Omayma Ahmad, 40, Arabic and English teacher


Omayma Ahmad, an English and Arabic teacher who while pregnant almost three years ago survived a rare heart surgery and went on to deliver a healthy baby boy, died of heart failure Aug. 6 at Good Samaritan Hospital. The Baltimore resident was 40.

Born with a serious heart defect in Khartoum, Sudan, Ms. Ahmad underwent three open-heart surgeries. When she faced an aortic valve replacement - an operation in which her heart would be stopped and a machine would circulate her blood - in 2003 when she was pregnant, her Johns Hopkins Hospital doctors urged her to terminate her pregnancy. The operation was risky and especially threatened her unborn child. Ms. Ahmad rejected their advice.

"They said, `The chances that the baby will survive are less than 40 percent,'" Ms. Ahmad recalled in an interview with The Sun in May 2004. "I said, `I'm not going to abort it. Let us take our chances. If it is going to survive, OK.'"

She survived the surgery and six months later gave birth to Mahmood Mohamed, now 2 1/2 .

In Baltimore, her husband, Mubarak Mohamed, who has a business degree from the University of Baghdad in Iraq, took a job as a security guard so Ms. Ahmad could return to her studies. She received a master's degree in teaching English as a second language from the College of Notre Dame in May. The family was planning to move to Monterey, Calif., where Ms. Ahmad was close to landing a job teaching Arabic.

"She was very happy and looking to the future with bright eyes," her husband said. "She was looking very beautiful, in good health."

Just before she left Sudan to study English at Mosul University in Iraq in 1985, Ms. Ahmad met her future husband in Khartoum. She and Mr. Mohamed married in 1996. They soon moved to New Delhi, India, where she pursued her first master's degree, in English literature. She also spoke French fluently.

"Everything about her was very complete," Mr. Mohamed said. "She was very young, 19, but seemed 40, the way she was talking. She loved her education, was always looking to her future."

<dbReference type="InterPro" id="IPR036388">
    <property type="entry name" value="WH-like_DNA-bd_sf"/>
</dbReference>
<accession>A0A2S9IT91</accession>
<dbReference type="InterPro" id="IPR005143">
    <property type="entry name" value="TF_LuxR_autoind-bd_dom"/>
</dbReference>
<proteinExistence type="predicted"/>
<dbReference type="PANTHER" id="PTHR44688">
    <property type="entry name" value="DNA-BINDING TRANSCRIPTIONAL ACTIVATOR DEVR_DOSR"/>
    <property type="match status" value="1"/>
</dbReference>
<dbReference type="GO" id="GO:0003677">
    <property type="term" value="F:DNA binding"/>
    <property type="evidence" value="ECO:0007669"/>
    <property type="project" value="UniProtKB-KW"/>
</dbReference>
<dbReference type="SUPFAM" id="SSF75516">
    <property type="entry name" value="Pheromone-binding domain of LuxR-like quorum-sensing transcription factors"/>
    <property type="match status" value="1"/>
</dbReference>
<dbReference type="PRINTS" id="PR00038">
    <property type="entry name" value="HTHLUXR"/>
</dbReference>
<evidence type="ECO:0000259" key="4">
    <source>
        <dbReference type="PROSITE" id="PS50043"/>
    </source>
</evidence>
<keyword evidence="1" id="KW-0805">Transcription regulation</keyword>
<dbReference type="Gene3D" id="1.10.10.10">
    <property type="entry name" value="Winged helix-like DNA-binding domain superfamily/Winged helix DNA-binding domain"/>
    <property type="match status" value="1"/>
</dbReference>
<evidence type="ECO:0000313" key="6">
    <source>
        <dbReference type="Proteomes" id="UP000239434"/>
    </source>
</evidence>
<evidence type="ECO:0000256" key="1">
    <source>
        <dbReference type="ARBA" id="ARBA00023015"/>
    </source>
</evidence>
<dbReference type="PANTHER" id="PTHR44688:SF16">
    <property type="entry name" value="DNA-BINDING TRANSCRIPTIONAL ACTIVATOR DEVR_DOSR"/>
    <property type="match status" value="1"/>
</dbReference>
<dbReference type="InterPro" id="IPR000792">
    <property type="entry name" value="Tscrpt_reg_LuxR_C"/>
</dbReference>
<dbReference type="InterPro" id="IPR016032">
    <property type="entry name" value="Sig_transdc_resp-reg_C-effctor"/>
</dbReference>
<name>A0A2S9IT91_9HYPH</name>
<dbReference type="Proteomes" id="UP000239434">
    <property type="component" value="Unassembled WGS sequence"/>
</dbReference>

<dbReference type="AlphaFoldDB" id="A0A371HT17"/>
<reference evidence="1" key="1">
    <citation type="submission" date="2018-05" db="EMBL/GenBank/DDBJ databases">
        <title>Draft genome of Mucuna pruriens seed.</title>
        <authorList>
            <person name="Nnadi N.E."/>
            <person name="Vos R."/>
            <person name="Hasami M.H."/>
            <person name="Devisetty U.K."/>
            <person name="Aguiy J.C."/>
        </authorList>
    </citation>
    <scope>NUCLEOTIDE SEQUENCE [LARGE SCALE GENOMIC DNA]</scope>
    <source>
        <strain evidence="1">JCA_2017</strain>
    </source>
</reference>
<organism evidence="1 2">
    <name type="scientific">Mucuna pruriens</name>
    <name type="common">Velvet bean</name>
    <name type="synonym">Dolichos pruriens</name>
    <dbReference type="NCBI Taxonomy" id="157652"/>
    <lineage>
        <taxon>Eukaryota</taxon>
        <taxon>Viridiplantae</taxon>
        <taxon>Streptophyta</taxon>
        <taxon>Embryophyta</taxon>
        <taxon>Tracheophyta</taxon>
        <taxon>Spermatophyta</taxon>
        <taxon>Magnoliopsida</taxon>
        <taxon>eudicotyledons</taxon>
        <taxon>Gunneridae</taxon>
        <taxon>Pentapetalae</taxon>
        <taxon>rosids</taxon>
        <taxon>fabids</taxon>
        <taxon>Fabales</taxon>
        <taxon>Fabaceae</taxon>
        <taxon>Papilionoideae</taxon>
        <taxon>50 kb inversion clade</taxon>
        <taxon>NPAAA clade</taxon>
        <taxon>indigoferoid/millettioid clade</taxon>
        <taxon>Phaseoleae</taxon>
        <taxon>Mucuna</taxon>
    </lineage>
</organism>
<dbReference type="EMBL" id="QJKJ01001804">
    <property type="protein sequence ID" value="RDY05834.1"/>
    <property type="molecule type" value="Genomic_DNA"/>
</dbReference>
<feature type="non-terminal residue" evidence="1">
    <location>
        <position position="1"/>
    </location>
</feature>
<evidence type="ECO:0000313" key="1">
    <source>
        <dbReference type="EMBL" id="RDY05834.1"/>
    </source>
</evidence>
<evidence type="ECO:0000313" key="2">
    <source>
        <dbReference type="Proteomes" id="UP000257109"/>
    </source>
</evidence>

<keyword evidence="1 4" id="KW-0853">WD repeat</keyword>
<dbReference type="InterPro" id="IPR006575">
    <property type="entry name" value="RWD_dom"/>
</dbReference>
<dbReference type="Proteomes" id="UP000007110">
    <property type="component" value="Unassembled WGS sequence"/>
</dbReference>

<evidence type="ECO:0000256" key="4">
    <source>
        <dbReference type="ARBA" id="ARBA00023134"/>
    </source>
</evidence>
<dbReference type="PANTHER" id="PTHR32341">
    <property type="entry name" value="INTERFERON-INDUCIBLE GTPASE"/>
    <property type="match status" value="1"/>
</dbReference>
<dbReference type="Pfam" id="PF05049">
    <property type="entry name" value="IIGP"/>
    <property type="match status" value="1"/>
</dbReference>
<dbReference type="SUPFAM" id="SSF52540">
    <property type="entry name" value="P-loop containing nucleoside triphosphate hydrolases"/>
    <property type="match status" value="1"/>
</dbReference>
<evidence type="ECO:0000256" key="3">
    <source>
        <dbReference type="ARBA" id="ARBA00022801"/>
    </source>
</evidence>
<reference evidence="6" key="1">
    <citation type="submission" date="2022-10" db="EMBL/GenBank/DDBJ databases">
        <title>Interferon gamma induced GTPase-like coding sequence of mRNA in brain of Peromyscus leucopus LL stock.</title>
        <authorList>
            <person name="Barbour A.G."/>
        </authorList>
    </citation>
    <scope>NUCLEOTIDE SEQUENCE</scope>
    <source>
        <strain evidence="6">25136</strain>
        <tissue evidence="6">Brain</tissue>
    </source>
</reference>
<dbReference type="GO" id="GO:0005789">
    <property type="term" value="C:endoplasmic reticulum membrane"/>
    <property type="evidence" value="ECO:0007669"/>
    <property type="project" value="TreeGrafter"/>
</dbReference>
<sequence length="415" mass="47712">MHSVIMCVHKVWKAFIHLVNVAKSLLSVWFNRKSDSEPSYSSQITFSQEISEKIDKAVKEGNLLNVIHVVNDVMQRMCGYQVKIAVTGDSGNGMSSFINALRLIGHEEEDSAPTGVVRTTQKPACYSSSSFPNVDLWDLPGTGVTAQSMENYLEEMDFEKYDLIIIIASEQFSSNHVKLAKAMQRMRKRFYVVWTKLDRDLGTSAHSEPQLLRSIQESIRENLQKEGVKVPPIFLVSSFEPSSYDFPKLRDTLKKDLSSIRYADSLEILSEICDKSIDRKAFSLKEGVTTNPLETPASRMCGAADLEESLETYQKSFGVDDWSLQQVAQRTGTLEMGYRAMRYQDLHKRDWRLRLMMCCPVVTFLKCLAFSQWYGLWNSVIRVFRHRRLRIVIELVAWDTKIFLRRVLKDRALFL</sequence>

While in India, she taught Arabic to the children of diplomats, and in Sudan she taught English.

In 2001, Ms. Ahmad and her family were granted refugee status and relocated to the United States, flying to San Francisco the day of the Sept. 11 attacks. Once in San Francisco, Ms. Ahmad underwent an emergency aortic valve repair. One month later, with the assistance of the International Rescue Committee, they moved to Baltimore.

A devoted teacher, Ms. Ahmad taught her 5-year-old twin sons, Mohamed Mohamed and Ahmed Mohamed, to read in both English and Arabic before they entered kindergarten.

"She was a very independent woman for somebody who lived in a country where women don't tend to be very independent," said Jeanne Ruddock of Baldwin, a close friend who met Ms. Ahmad through local refugee service providers. "Yet she put her family first. She really wanted to make a difference for this country."

She spent hours surfing education, linguistics and English Web sites on the Internet. She prepared Sudanese cuisine, most notably kissra, a staple corn bread eaten with stews.

Funeral services were Aug. 7.

In addition to her husband and sons, survivors include her mother and father, Maryem Hassan and Obied Suliman, both of Khartoum; four sisters, Nagwa Ahmad, Amani Ahmad, Manal Ahmad and Hiba Ahmad, all of Khartoum; and a brother, Ahmed Obied of the United Arab Emirates.

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